County budget cutters look for answers

Kitsap County officials are continuing the budget-planning process with a series of meetings where representatives from individual departments meet with administrative personnel to discuss specific cuts.

“For many departments, it isn’t easy to find places to cut,” said County Administrator Nancy Buonanno Grennan. “But the opportunity to examine all county services becomes an opportunity for us to do things in a different way.”

As of Thursday, the team — which includes Grennan, Administrative Services Director Ben Holland and other budget staff — had met with the Auditor, Clerk, Coroner, Sheriff and jail, Treasurer, Prosecutor, District Court, personnel, Public Works and WSU extension.

Departments still to meet include Human Services, Superior Court, Juvenile Court, Technology Initiatives, Administrative Services and Community Development.

“It’s a tough time for county government,” said Treasurer Barbara Stephenson. “We are facing a lot of things that we haven’t faced over the last few years. And it’s not going away.”

This year the county needs to cut $4 million from the general fund, with an expectation of a $2 million annual cut for at least two years. This year's reduction translates to a reduction of 39 full-time employees (FTEs).

The departments were each given a quota to cut, with the specifics discussed in the current series of meetings.

While all departments seek to protect their own budgets and services, their response differs. The Treasurer’s Office changed the grade of one position and declined to fill another opening.

Meanwhile, DCD is examining the possibility of becoming its own profit center, so it it is least self-supporting. And the Auditor’s Office is also seeking alternative solutions to meet its quota.

“We have four different departments in the Auditor’s Office,” said Chief Deputy Auditor Walt Washington. “To reduce the personnel in any of these departments will drastically decrease service levels.”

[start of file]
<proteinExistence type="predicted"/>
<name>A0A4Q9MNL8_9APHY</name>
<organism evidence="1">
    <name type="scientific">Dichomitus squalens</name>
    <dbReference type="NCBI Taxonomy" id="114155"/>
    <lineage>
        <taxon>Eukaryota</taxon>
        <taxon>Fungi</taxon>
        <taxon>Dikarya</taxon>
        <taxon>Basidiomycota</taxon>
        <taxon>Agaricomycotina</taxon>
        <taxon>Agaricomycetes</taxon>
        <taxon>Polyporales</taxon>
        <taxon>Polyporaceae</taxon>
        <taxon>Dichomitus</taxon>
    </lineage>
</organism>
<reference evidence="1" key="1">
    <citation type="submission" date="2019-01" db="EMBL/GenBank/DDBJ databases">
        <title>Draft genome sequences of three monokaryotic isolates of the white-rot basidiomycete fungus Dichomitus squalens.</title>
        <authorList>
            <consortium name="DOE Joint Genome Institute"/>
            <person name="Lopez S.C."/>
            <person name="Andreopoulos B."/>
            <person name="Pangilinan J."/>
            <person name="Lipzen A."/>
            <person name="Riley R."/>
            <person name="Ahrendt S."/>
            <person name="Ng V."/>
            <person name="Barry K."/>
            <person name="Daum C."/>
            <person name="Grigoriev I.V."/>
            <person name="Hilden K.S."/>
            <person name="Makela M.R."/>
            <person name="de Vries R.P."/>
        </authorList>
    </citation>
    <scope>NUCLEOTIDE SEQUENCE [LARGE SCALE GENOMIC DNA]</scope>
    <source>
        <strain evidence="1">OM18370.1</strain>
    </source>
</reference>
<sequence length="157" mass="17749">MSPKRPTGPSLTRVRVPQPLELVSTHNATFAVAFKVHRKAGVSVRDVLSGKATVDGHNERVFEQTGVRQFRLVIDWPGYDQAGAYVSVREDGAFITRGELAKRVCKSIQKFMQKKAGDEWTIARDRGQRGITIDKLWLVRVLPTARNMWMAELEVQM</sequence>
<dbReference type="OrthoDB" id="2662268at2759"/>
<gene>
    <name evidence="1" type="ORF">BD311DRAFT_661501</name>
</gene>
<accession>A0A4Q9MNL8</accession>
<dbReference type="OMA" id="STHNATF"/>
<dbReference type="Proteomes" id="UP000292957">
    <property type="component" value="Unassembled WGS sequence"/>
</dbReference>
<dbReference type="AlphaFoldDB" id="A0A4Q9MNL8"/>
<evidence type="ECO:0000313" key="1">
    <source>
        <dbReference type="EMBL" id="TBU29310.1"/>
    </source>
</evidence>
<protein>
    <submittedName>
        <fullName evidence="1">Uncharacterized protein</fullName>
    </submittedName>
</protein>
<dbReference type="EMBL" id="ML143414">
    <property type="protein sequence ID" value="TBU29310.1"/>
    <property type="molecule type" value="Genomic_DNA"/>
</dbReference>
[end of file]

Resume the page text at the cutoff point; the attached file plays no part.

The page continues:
Like DCD, the Auditor is investigating ways to generate revenue instead of cutting personnel. “We’ve identified two employees that can be cut along with some alternative revenue streams,” Washington said.

The budget process has many aspects. Departments are due to meet with the commissioners this week, along with the first of three public meetings.

South Kitsap Commissioner Jan Angel hopes the meetings will be a two-way street, where the government explains how county financing works and the public provides suggestions about saving resources.

“After these presentations, I hope people understand where the revenue comes from, where it goes and what we can spend it on,” she said. “We only get 10 percent of property tax revenue, but there are some people who think we get it all. I expct we will be able to clarify any questions that people have.”

The meetings will be held Sept. 25 in the Board of Commissioner’s Chambers, Port Orchard; on Oct. 2 at North Kitsap High School and on Oct. 11 at Olympic High School.

All meetings begin at 7 p.m. and are scheduled to run to 9 p.m.

For more information call (360) 337-7146.

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